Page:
“Soured economy” offers another reason to rethink one-way streets

1148711700_df81593cb6.jpgThe front page of the Exchange section in today’s Savannah Morning News offered a grim assessment of the local economy, which probably won’t surprise many people. The headline: “A soured economy comes home to roost in 2008.” While the nation’s largest industries and colossal financial institutions are angling for government assistance, Mary Carr Mayle and Lauren Nardella’s article reminds us that “small businesses aren’t getting any bailouts” and that they will need to “get creative in order to survive.”

But there is something the local government could do to help some local businesses. Bill Dawers touched on it in his Dec. 9 “City Talk” column “Whitaker shops thrive.” He claims the “great shopping experience” available at stores in the “Downtown Design District” was likely lost on locals “who have never been in any of them.” Why? Dawers explains:

“… it’s hard to window shop when you’re driving 40 mph through the heart of an otherwise quiet neighborhood. The Downtown Design District is just one of many areas where traffic patterns have been created to save a few seconds for commuters but produce huge inconveniences for businesses, residents and pedestrians.”

I lived near the corner of Jones and Whitaker streets in the late 1990s, just a stone’s throw from the “Downtown Design District.” Then — just as it does today — Whitaker Street acted as a raceway that motorists used to make a quick escape to the Southside. Several years later I lived on the corner of Price and Gaston streets, which was even worse. The place was impossible to keep clean. Cars, buses and trucks flying down Price Street forced wave after wave of dust into the apartment.

I’m told Savannah Mayor Otis Johnson doesn’t have any interest in converting one-way streets to two-way, but perhaps a weakening economy could provide a new argument. Of course, the economic damage done by one-way streets is only one reason for doing away with them. In their paper “How One-Way Thinking is Hurting Historic Downtown Neighborhoods,” Matt Hanka John Gilderbloom of the Center for Sustainable Urban Neighborhoods at the University of Louisville offer a strong indictment of streets designed for cars, not people.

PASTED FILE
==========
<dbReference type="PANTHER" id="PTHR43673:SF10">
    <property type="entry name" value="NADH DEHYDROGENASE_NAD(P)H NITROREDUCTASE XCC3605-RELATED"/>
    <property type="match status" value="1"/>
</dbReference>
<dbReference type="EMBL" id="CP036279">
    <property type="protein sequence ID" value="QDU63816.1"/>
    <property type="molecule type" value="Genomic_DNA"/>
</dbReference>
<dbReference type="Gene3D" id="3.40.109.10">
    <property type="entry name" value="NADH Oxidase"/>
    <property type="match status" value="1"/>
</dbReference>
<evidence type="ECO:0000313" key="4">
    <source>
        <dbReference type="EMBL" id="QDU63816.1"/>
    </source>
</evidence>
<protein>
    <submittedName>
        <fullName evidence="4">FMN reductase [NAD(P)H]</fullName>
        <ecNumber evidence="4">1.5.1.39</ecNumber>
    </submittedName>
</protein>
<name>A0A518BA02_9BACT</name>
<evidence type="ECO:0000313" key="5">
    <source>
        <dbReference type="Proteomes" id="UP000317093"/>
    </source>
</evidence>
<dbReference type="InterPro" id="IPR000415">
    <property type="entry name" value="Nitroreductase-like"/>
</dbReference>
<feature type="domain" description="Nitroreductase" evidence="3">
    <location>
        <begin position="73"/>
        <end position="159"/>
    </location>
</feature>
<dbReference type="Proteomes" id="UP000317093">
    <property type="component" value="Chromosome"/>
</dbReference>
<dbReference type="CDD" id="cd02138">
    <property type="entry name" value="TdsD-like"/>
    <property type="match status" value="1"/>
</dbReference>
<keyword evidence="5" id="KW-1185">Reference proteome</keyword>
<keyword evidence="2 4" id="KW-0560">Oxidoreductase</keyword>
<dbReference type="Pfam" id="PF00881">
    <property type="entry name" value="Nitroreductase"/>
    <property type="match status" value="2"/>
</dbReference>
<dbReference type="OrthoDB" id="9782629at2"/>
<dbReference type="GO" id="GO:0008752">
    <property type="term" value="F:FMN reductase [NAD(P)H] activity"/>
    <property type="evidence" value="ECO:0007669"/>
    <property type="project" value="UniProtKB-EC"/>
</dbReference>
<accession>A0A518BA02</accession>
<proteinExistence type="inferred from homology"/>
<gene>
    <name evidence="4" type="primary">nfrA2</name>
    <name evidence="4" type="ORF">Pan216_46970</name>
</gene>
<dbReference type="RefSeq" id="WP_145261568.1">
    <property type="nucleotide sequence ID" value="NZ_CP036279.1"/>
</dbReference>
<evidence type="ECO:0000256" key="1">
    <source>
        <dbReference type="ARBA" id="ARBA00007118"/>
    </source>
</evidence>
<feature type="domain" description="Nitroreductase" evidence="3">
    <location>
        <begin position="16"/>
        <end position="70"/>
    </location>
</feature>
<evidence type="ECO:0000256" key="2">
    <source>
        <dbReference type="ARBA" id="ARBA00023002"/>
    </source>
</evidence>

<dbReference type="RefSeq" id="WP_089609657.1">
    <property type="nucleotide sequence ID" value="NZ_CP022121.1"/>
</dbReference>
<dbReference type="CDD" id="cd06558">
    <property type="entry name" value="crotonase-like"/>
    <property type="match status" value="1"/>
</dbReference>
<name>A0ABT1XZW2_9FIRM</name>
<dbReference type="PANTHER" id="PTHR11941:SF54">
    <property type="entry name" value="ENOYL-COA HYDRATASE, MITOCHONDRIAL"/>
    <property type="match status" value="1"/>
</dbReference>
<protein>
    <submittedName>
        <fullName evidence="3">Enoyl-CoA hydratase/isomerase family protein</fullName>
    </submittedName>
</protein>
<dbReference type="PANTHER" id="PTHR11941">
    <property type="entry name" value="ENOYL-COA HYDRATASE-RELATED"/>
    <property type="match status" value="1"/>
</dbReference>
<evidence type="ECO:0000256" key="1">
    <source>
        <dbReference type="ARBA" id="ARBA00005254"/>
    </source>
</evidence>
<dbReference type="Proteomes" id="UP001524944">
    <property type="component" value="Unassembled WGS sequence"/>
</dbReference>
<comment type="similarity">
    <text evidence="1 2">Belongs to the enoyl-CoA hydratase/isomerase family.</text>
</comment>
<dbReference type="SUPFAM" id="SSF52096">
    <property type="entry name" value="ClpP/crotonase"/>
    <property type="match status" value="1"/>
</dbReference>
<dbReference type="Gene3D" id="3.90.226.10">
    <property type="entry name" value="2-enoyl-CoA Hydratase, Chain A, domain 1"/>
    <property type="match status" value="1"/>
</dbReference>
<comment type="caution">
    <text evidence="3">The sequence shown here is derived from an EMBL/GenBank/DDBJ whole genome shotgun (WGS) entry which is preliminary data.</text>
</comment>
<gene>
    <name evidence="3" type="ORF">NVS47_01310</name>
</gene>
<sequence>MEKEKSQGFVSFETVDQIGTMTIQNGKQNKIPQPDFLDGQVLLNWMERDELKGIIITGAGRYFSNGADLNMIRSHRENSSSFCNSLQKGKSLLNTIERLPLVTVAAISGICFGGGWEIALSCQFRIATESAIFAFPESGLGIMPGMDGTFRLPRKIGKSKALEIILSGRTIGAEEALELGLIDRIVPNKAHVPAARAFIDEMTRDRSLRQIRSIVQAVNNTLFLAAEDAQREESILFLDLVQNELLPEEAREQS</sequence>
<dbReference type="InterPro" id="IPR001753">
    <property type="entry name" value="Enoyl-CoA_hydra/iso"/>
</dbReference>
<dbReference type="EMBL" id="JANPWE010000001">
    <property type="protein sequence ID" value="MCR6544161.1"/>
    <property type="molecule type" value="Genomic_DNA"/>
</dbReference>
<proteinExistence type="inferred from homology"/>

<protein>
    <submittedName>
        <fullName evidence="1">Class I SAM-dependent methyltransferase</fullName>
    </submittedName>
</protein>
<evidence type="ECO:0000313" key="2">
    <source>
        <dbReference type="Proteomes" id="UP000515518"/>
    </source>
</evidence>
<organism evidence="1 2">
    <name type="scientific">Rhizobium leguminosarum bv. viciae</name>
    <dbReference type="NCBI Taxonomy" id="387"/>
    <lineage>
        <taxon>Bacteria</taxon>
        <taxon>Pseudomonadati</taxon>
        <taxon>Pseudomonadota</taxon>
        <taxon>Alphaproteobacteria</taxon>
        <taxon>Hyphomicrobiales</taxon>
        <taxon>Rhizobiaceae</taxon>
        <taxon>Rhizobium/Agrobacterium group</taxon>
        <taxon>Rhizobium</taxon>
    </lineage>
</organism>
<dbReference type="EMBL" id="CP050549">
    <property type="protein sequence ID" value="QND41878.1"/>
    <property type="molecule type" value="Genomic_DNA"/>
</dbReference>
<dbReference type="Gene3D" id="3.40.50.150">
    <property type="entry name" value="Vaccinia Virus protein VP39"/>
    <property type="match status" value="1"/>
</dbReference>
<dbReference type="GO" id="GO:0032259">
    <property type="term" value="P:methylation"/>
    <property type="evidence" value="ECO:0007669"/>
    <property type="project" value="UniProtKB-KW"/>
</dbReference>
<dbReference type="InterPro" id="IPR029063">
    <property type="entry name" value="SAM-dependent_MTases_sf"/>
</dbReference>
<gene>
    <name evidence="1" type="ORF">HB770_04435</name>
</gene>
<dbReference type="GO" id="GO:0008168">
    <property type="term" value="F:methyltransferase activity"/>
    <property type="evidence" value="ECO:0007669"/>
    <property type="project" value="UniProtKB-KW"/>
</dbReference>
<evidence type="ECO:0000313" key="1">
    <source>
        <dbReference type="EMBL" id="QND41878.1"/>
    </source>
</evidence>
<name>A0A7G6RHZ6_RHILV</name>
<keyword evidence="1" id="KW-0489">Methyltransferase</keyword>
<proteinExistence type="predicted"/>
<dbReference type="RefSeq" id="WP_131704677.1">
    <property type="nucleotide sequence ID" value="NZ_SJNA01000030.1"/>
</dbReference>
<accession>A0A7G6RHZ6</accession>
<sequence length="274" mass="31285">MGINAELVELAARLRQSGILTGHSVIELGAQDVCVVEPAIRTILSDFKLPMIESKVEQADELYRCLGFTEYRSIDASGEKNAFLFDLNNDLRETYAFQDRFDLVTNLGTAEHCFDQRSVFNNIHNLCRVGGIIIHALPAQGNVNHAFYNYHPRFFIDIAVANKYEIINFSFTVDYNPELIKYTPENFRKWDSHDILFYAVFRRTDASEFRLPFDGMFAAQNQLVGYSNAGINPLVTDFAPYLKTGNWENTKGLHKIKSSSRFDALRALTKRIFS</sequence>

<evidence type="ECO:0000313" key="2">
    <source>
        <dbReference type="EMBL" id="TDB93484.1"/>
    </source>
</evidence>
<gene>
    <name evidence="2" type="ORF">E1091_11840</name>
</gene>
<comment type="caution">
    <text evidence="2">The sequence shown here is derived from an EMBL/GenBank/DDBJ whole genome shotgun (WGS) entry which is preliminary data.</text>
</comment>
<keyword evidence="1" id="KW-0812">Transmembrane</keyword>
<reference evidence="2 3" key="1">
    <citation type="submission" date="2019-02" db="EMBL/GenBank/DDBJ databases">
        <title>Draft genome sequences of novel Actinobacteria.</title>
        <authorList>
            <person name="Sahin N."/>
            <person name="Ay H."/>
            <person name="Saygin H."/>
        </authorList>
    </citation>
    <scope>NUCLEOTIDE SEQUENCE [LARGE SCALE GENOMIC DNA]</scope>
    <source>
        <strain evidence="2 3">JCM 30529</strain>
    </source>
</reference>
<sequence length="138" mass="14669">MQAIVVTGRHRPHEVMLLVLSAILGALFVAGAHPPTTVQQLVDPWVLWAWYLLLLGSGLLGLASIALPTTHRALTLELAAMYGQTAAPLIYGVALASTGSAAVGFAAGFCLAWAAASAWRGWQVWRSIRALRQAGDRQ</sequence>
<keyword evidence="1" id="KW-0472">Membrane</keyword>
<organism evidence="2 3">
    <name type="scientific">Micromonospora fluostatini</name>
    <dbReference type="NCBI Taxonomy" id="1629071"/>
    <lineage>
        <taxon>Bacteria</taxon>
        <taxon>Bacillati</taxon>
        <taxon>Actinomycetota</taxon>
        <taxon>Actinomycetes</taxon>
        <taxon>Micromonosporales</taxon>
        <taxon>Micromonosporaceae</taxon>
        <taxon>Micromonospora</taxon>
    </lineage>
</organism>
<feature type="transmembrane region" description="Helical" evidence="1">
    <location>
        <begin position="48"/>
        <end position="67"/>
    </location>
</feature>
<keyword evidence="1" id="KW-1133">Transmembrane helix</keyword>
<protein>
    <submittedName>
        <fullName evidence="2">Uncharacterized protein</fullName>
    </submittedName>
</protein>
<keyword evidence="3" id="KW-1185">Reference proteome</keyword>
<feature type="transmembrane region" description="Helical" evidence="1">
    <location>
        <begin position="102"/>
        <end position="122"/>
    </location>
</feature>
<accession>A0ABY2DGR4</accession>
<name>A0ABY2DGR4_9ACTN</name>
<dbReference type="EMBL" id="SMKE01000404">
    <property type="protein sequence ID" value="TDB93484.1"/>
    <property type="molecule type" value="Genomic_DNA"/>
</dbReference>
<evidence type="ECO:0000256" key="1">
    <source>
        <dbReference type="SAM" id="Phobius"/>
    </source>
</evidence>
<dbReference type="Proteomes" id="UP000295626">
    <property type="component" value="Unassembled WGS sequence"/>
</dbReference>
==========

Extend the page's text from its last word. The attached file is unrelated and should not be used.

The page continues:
“… downtown one-way streets help kill neighborhoods and small businesses. We need to convert these one-way ghetto makers into two-way streets with parking, trees, and bike lanes to calm traffic and make neighborhoods more livable for families, young urban pioneers, and the elderly…These one-way streets also constitute a kind of ‘environmental racism,’ where speeding motorists on one-way streets increase the levels of exhaust, noise, and pollution.”

Hanka and Gilderbloom also suggest that one-way streets increase crime, decrease residential property values and generally degrade livability. What’s more, they suggest converting one-way streets to two-way will actually pay for itself as the cost “would easily be recaptured in increased taxes on homes and business growth.”

Photo by Russ Morris via Flickr.

This entry was posted in Crime, Economics, Government, Neighborhoods, Planning, Public Space, Transportation on by .

About John Bennett

Transportation, land use, local farming and green building are all potential topics for Sustainable Savannah. The goal is to aggregate content about local events and projects, so there will be a central place to review everything that’s happening. The site is aimed at encouraging collaboration and information sharing between groups and individuals currently engaged in sustainability efforts. The site can also provide a snapshot of Savannah for green-minded people who are considering visiting or moving to the area.

6 thoughts on ““Soured economy” offers another reason to rethink one-way streets

  1. John McMasters

    You could achieve the two way street goal through petition. You have the constitutional right/power to pursue this. Start one, I’ll sign it so will my wife and all our friends.

  2. pcl

    The idea that the direction of auto traffic flow on the street creates creates ghettos, are less livable, and “constitute a kind of ‘environmental racism,'” is laughable. One-way streets can provide trees, attractive streetscape, on-street parking, bike lanes, bus stops, and all the other things that makes streets multimodal and livable. Livable streets aren’t exclusive to one-way traffic. Streets with 3 or more lanes in each direction with no parking, wide lanes, and an absence of any character contribute to being less livable… not one-way or two-way traffic flow. I know arguments can be made about the impact of one-way vs. two-way circulation patterns for vehicles related to visibility and relative success for businesses, but it would seem to me that business that rely on visibility from auto driving customers are generally auto-centric and wouldn’t benefit from locations where the streets are considered more livable and cater equally to all modes. I would be interested in seeing an economic study that looks at business performance before and after the conversion of a street’s directional flow… maybe there’s one out there already? I would guess that improved streetscape, bike lanes, wider sidewalks, and other amenities would contribute to improved business performance, but I’m skeptical on one-way streets in and of themselves negatively impacting business as popular belief suggests.

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